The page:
"When I got off the boat and looked at the video I could see how people could twist it, and say "that's a bit awkward". However, I also didn't remember it being shot like that", Witt continued.

"The rule (RRS69) used to be called Gross Misconduct, but it has now been re-written and is now called Misconduct. This charge still carries the stigma that I am sexually harassing a crew member. Guilty or innocent - I always lose," he said. “The whole thing is so twisted around, it is crazy.”

As a professional sailor, skippering one of four professional supermaxi campaigns in the world, Witt would have been well aware of the very serious consequences of an adverse finding by the International Jury in a Rule 69 Hearing.

Witt forced to lawyer up

In the 2013 America’s Cup, Dirk de Ridder then a 41yr old Dutch professional sailor and wingsail trimmer with Oracle Team USA, was found to have infringed RRS69 Gross Misconduct and was excluded from further racing in the 34th America's Cup. The incident related to the America’s Cup World Series sailed in one design AC45 catamarans and not part of the America’s Cup Regatta in San Francisco, although both events were covered by the same International Jury.

That exclusion cost de Ridder a second America's Cup winners medal. He was also given a five-year suspension from the sport by World Sailing (later found to be excessive and reduced to 18months by the Court for Arbitration in Sport). The suspension was reported as having also cost de Ridder a lucrative US$500,000 contract to sail aboard Abu Dhabi winner of the 2014/15 Volvo Ocean Race. All told the suspensions cost de Ridder wins in two of sailing's most prestigious events

"So I engaged a barrister in Cape Town," said Witt explaining his prudent reaction to the most serious charge in the sport.

"She [the barrister] asked if the video had been edited. When we reviewed the raw footage, Besie was laughing her head off - but that had all been cut out.

"It was a very stressful time", Witt recalled. "I was really copping s**t, and then the case gets dismissed, and everyone just shrugs their shoulders and walks away.”

"No-one was even interested in the Facts Found".

(To date the full Facts Found and Decision have not been published by Volvo Ocean Race save for a report that can be viewed here).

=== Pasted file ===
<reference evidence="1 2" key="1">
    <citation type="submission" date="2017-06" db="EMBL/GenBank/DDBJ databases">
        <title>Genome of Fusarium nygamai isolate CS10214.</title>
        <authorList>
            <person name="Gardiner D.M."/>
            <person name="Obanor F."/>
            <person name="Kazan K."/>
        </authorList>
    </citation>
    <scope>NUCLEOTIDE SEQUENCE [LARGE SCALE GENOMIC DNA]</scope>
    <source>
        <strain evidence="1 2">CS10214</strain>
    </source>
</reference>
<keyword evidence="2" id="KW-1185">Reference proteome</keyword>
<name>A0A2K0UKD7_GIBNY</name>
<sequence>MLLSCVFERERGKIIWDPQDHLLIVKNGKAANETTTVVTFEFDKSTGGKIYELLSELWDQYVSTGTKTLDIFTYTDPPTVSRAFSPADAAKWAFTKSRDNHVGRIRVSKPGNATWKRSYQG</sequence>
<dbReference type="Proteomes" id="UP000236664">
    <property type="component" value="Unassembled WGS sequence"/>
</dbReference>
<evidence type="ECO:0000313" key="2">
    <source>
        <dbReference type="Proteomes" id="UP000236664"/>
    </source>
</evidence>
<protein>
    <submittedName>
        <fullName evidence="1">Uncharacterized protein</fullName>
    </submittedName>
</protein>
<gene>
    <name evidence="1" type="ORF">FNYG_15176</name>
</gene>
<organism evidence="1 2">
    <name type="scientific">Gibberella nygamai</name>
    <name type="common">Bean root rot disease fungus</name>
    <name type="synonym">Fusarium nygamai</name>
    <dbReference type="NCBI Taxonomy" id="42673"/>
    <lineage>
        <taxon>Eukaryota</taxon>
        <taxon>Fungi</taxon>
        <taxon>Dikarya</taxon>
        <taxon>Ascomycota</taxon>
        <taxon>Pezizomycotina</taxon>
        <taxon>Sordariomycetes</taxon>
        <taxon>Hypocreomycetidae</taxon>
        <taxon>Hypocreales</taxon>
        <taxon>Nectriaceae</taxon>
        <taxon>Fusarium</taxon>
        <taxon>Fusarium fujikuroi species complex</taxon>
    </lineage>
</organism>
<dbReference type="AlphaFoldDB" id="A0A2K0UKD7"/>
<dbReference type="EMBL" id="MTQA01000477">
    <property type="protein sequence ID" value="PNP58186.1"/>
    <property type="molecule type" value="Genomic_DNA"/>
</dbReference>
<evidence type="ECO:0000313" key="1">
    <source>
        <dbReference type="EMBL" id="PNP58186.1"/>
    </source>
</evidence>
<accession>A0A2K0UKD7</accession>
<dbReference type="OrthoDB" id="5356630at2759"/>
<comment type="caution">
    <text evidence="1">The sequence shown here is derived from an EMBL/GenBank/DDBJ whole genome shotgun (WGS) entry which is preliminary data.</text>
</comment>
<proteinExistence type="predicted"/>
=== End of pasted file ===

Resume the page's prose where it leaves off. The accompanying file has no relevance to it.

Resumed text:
"That's what's wrong", said Witt. "Now I've had to spend $US40,000 to defend a dismissed claim, and there's nothing to say it can't happen again."

"It's one thing for a report to go in, but someone in World Sailing needs to have the courage to say "that's crap" and for the matter to be stopped there and then and proceed no further."

Complaint filed by fan

Under the current and previous edition of the Racing Rules, an International Jury can receive a report on an incident "from any source" - opening the door for social media fans and others outside the event to make a complaint which will trigger the Rule 69 procedure.

In a major event, such a complaint requires the appointment of an EDIO to investigate, who Witt says for the Volvo OR was John Doerr - a rules veteran, and coincidentally he was also a member of the 2013 America's Cup International Jury.

It is not clear when the complaint was made - but under the Racing Rules had to be referred to the EDIO within two days of receipt.

“At no stage did John Doerr talk to any of us. How could he, we were at sea on Leg 2? We were charged with a Rule 69 breach before we had even finished the leg to Cape Town”, Witt says.

“We were interviewed at the Hearing itself, but not in the Investigation phase. We were charged without being interviewed", he adds, emphasising the point.